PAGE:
It highlighted that according to the latest IPCC AR6 report on mitigation, the historical cumulative net CO2 emissions for the period 1850-2019 amounts to “four fifths of the total carbon budget for a 50% probability of limiting global warming to 1.5C and to about two thirds of the total carbon budget for a 67% probability to limit global warming to 2C”, adding that the report shows that “North America and Europe has taken up 39%, whereas Eastern Asia is 12%”. In relation to international cooperation, it pointed out that “enhancing international cooperation is the mandated aim of GST”; however, “the environment for global climate efforts is increasingly deteriorating” given “sanctions on clean energy products; blockages on international clean technology cooperation; green barriers and unilateral measures; disruptions to global economy, trade, investment, supply chains, etc.”. “These all undermine the capacities and progress collectively and individually in addressing climate change, in particular for developing countries”, it emphasised. China also requested the co-facilitators to “objectively and honestly capture” and “reflect” its messages in the technical assessment synthesis report.

India said that “we share the concerns raised by others regarding lack of operationalising equity in our dialogue so far, on pre-2020 gaps, the depletion of the global carbon budget due to disproportionate use by a minority, and the severe constraints and costs that this imposes on low-carbon development, in developing countries”. It firmly stated that “we would not support any prescriptive messages from the GST on what the content of our NDCs should be. Parties under PA retain the sovereign right to determine their climate targets in pursuit of their goals, and reflect them in their NDCs. In this context, we do not support that NDCs necessarily should be economy-wide, comprising all sectors or gases. Those that would like to frame their NDCs in this manner, voluntarily have our full support”. Referring to the IPCC scenarios on global mitigation pathways, India emphasized that “the models and scenarios currently in the scientific literature have not received the close scrutiny necessary to determine whether developing countries’ needs, rights and aspirations are anywhere close to being met by their projections. These models provide pathways that are based on constraining energy consumption and income growth in developing countries, and project a future for us that we do not want”.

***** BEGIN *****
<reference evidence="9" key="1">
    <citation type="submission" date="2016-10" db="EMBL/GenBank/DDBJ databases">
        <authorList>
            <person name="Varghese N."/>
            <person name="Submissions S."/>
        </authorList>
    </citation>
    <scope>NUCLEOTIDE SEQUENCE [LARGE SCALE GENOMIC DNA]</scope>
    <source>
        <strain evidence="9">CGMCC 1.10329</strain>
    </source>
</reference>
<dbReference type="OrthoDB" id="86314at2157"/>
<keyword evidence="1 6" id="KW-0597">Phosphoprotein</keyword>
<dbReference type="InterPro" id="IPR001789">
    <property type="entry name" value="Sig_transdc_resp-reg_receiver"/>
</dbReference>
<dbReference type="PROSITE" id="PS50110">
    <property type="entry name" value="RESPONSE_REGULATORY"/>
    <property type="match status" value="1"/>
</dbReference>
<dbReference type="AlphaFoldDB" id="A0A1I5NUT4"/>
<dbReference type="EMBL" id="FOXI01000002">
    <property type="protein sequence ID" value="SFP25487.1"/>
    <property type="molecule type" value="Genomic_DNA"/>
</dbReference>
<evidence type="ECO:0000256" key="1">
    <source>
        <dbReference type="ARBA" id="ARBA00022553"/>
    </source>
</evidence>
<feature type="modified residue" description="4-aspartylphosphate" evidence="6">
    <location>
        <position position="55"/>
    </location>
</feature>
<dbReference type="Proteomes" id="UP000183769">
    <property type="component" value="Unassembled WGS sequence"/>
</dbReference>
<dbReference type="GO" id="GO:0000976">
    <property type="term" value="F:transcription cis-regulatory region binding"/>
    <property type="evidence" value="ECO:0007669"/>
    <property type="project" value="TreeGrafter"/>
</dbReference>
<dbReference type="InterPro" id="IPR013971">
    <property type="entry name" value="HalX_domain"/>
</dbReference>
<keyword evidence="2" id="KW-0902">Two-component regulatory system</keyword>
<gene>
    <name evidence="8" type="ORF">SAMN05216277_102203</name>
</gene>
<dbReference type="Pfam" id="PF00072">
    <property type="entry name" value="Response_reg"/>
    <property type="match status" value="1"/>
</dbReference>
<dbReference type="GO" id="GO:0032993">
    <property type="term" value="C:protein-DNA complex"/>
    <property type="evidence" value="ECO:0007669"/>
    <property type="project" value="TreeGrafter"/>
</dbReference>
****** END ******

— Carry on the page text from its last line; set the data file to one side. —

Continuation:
The United States expressed concerns over the draft messages that will emerge from the GST process, and stressed the need for the appropriate balance between concerns and hope. Filling the gaps identified from the technical assessment is not solely up to developed countries, it added. It also said that calls for the assessment of the pre-2020 timeframe and for equitable access to sustainable development are “unacceptable”, adding that the GST is a collective assessment of the PA and “not” the Convention. It called for the next round of NDCs to be “economy-wide with all sectors and trajectories” in line with 1.5C. It also said that in order to mainstream adaptation, “good governance is equally important as finance”. On equity, it said that it is reflected in the PA and that there is no “singular” definition as there are “multiple dimensions” of equity. The US urged focus on one of the long-term goals of the PA which includes Article 2.1c, adding emphasis on requiring demand for investments, including and mobilising capital from all sources and managing financial risks and the contribution by non-Party stakeholders.

The European Union stressed on immediate, deep and rapid reductions to keep warming below 1.5C and said that for transforming economies making financial flows consistent with the PA is key.

Australia for the Umbrella Group said that significant progress has been made since the PA but also, more work needs to be done. It emphasised that it is important to clearly articulate the key messages coming up for global action by “all Parties”.